An Roinn Oideachais agus Eolaíochta
Department of Education and Science
Subject Inspection of English
Kilmuckridge Vocational College
Kilmuckridge, Gorey, County Wexford
Roll number: 71650Q
Date of inspection: 7 March 2006
Date of issue of report: 26 October 2006
This report has been written following a subject inspection in Kilmuckridge Vocational College. It presents the findings of an evaluation of the quality of teaching and learning in English and makes recommendations for the further development of the teaching of this subject in the school. The evaluation was conducted over one day during which the inspector visited classrooms and observed teaching and learning. The inspector interacted with students and teachers, examined students’ work, and had discussions with the teachers. The inspector reviewed school planning documentation and teachers’ written preparation. Following the evaluation visit, the inspector provided oral feedback on the outcomes of the evaluation to the deputy principal and subject teachers. The board of management was given an opportunity to comment in writing on the findings and recommendations of the report; a response was not received from the board.
Kilmuckridge Vocational College was established in 1932 to serve the needs of the local community. The college offers Post-Leaving Certificate (PLC) as well as mainstream second-level courses and is currently awaiting the commencement of a major building project to upgrade facilities and provide new classrooms.
Students are placed in mixed-ability class groupings in first and second year. They are then set, at the beginning of third year, into one class which contains a mixture of higher and ordinary-level students and one class which contains a mixture of ordinary and foundation-level students. Students are placed in classes on the basis of information from primary schools, assessment tests and teacher input. English teachers are considering continuing mixed-ability class settings into third year for the present cohort of second-year students which is a strategy to be encouraged as it may be effective in raising standards in both class groups of students. In addition, the English teachers teach different novels and do not agree on when to teach certain aspects of the course and therefore students would be at a disadvantage if they were to change class groups at the end of second year even though the facility of concurrent timetabling of English classes is provided on the timetable.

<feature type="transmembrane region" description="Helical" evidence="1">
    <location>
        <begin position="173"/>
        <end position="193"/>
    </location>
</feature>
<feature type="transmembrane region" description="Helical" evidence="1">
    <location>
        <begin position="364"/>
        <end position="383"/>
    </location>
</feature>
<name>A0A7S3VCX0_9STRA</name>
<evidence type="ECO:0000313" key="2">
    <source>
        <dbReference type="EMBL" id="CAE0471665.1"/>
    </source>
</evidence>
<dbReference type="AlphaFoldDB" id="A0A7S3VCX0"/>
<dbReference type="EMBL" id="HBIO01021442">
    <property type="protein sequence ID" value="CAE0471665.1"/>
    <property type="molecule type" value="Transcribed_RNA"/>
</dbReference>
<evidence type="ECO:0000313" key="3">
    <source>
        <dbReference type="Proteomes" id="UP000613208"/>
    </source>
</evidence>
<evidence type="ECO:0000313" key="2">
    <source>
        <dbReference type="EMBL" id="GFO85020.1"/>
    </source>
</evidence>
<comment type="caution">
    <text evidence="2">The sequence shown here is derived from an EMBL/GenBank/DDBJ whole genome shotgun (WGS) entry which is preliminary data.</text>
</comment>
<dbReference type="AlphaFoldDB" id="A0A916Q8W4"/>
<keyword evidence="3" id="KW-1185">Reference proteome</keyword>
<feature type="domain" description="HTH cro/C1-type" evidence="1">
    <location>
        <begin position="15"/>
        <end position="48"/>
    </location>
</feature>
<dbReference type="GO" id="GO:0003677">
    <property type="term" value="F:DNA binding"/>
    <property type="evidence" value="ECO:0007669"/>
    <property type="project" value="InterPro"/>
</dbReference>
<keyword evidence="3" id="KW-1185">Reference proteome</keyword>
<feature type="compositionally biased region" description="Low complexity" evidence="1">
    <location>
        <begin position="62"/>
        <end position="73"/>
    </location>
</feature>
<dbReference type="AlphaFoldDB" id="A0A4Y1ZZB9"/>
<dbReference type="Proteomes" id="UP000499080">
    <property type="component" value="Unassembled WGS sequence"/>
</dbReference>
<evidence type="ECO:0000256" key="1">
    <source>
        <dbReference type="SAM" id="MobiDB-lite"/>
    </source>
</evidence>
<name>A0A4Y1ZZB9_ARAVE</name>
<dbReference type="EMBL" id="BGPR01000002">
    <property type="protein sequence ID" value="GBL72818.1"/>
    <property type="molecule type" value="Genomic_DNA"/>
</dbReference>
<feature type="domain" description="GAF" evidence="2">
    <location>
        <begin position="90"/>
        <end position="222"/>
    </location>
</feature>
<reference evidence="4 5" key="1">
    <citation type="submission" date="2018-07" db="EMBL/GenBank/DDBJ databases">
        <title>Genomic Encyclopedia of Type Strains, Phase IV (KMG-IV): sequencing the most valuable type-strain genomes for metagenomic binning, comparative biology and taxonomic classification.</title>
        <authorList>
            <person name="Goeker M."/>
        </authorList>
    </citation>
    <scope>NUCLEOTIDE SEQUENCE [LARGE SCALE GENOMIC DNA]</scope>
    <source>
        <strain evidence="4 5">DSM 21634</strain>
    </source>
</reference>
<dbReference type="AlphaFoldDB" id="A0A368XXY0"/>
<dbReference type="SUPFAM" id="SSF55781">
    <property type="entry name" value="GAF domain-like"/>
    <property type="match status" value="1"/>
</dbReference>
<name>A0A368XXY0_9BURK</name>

At the beginning of fourth year, students are placed into one class group which contains a mixture of higher and ordinary-level students and one class group which contains ordinary-level students only. Given the nature of the Leaving Certificate English course and the need to maintain high standards for higher-level students it is recommended that the school consider introducing one standalone higher-level class grouping at senior cycle and one ordinary-level class grouping. This is because students attempting higher level can be then encouraged to reach their full potential. It may be the case that numbers attempting higher level will not warrant a standalone class but it is recommended that the school review and evaluate the way that students are placed in English classes on an annual basis in order to raise standards and serve the needs of higher as well as ordinary-level students.